With respect to health care, it appears that the public may be approaching a consensus that every American citizen should have access to health care, although the method of granting access remains hotly debated. Assume the consensus. Assume that this consensus is reached not on the basis of market failure alone but also on redistributive grounds — that is, not on the basis of free markets working imperfectly in producing things efficiently, but on the desire to bolster the income of those who emerge as needy from the efficiencies of the market economy. The poor and those with modest incomes should be given access, which they would otherwise not be able to afford, via some form of subsidy. The question, then, is how to offer the subsidy. Here again, we can consider how economists would limit the role of government, even as they join others in wanting to redistribute income. Thus, some begin to address the matter of method with an orientation — should a voucher be used? Similar to the thinking of Friedman, many economists want to give people the opportunity to choose their health care providers. They want consumers to choose, for example, between a health insurance policy that offers large deductibles and co-payments and one that does not, or, for example, between a policy that covers only traditional Western medicine and one that also covers alternative therapies.Notably, economists such as Martin Feldstein, a conservative, and Victor Fuchs, a liberal, both seem to favor vouchers, with the value of the voucher declining as family income rises, and with significant deductibles and co-payments. President Obama’s Affordable Health Care for America Act provides vouchers for those who will obtain their insurance on an insurance exchange; this allows families to choose their preferred plan with deductibles and co-payments being introduced, with the blessing of the Obama administration, into state Medicaid plans.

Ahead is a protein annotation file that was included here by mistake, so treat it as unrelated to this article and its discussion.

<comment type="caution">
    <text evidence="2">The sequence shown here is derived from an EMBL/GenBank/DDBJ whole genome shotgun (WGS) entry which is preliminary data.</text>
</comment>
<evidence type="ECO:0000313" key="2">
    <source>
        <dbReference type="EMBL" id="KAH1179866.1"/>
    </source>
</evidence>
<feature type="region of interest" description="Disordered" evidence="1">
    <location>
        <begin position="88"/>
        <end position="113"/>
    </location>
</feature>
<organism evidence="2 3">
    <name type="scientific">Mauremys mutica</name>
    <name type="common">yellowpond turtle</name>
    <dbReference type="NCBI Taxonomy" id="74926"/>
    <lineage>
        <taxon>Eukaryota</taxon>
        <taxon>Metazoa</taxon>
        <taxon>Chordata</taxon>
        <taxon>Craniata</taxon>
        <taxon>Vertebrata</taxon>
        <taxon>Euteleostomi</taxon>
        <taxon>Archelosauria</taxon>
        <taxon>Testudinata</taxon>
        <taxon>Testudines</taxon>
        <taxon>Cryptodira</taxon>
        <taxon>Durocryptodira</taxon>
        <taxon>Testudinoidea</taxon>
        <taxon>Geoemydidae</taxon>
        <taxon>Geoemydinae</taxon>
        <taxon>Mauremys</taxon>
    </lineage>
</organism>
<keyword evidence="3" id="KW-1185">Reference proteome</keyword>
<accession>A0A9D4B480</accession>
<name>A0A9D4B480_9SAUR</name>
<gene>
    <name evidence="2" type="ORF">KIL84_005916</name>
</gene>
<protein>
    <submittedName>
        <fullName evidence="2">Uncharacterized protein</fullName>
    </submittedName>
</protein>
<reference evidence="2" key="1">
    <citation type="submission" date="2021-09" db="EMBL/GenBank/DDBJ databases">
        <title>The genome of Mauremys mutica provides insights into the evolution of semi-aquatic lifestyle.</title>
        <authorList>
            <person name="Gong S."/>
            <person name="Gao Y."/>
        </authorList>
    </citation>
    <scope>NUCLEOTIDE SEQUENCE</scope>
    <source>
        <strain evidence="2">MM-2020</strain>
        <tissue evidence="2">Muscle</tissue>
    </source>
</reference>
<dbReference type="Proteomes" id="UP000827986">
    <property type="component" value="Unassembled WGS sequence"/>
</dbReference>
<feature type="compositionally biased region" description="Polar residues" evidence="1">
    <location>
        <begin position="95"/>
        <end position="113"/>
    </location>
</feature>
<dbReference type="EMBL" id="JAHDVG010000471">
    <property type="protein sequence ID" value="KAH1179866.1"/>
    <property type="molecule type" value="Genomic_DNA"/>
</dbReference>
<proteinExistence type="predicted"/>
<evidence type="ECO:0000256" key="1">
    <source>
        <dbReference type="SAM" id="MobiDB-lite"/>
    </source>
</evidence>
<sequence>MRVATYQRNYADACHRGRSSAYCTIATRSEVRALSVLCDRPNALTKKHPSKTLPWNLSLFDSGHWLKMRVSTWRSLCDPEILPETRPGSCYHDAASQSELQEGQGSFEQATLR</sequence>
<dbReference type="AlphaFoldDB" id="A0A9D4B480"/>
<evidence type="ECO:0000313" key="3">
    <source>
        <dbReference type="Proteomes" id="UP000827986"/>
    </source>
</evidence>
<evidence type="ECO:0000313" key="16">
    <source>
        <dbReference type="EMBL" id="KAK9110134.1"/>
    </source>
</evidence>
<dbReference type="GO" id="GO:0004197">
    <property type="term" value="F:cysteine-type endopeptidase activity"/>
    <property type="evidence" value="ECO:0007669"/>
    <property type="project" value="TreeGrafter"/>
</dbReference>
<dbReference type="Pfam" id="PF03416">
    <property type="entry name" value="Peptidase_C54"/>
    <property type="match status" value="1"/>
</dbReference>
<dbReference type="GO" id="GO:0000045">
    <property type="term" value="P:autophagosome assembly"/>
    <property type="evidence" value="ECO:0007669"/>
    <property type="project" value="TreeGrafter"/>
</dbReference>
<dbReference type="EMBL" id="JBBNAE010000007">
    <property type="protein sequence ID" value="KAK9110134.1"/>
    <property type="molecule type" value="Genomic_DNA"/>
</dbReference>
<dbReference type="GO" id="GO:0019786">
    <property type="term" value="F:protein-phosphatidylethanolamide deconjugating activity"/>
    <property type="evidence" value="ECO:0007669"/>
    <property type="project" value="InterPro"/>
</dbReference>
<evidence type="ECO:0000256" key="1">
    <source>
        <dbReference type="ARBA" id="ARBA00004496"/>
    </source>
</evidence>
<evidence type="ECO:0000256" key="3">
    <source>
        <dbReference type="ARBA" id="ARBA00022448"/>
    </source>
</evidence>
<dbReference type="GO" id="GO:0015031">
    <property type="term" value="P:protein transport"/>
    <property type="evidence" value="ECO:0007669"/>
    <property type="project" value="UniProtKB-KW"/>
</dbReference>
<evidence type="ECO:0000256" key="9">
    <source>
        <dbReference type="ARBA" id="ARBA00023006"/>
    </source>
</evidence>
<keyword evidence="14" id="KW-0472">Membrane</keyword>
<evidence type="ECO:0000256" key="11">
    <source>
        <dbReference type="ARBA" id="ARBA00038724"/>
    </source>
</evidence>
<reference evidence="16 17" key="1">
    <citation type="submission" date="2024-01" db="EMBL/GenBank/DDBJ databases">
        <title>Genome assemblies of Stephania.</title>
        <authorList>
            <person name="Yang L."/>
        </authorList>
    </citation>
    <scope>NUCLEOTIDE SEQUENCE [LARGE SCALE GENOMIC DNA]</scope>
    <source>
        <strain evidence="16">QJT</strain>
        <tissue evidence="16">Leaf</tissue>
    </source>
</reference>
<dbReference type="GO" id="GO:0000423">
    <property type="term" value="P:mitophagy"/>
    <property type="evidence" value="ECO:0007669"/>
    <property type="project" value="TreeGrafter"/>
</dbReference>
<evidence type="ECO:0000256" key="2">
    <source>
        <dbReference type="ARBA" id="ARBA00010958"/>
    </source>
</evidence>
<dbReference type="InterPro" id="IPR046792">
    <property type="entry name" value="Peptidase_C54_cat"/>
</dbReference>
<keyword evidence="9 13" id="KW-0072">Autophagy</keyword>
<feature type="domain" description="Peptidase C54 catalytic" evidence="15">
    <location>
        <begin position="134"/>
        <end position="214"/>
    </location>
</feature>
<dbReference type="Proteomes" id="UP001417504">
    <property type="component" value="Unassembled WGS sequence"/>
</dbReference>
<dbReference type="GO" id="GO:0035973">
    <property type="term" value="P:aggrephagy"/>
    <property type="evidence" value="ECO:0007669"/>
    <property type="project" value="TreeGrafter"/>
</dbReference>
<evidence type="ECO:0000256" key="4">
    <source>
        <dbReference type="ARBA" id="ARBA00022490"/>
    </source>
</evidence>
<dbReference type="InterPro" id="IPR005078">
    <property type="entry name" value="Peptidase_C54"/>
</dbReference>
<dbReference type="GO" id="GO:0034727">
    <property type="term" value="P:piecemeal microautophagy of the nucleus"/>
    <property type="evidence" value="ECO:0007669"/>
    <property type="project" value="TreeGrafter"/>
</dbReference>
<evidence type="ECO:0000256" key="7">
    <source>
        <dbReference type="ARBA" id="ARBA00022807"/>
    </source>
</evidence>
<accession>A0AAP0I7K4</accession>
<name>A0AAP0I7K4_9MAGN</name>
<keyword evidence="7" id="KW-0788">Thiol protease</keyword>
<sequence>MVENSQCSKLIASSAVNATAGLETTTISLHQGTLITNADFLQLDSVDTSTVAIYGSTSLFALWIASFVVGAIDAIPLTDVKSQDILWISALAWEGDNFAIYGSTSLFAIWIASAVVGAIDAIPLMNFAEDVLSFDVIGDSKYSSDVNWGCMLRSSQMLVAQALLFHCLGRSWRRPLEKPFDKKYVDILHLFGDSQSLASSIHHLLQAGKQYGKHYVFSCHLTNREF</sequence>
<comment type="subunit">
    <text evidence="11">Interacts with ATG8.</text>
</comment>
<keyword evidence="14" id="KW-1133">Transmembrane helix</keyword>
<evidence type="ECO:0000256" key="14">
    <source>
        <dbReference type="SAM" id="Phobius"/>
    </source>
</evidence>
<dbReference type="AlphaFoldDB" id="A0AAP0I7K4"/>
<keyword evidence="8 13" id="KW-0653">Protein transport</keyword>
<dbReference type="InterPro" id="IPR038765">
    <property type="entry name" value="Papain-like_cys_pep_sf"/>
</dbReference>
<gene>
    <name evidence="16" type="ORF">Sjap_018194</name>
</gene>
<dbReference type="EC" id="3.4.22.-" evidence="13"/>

Perhaps a consensus will arise on the methods of providing Medicaid and Medicare, just as one has arisen on methods of staffing the military. And beyond the matter of method, we see emerging a shared view that the size of the government-financed health plan must be contained: People must be encouraged to reduce their consumption of health care; the nature of government action in health care should be minimally intrusive, and there should be a deft mix of regulation and deregulation; and insurers and providers should be forced to compete and set prices, openly, for consumers.
In sum, economists, as such, are not directly concerned with the size of the government. They are directly concerned with taxes. Taxes are to be raised only to finance necessary spending, and so the government must always keep spending as low as possible, subject to the country’s needs; taxing the people and their firms is costly, because taxes, depending on their form, stand a good chance of reducing savings, investment, or work — all socially undesirable outcomes.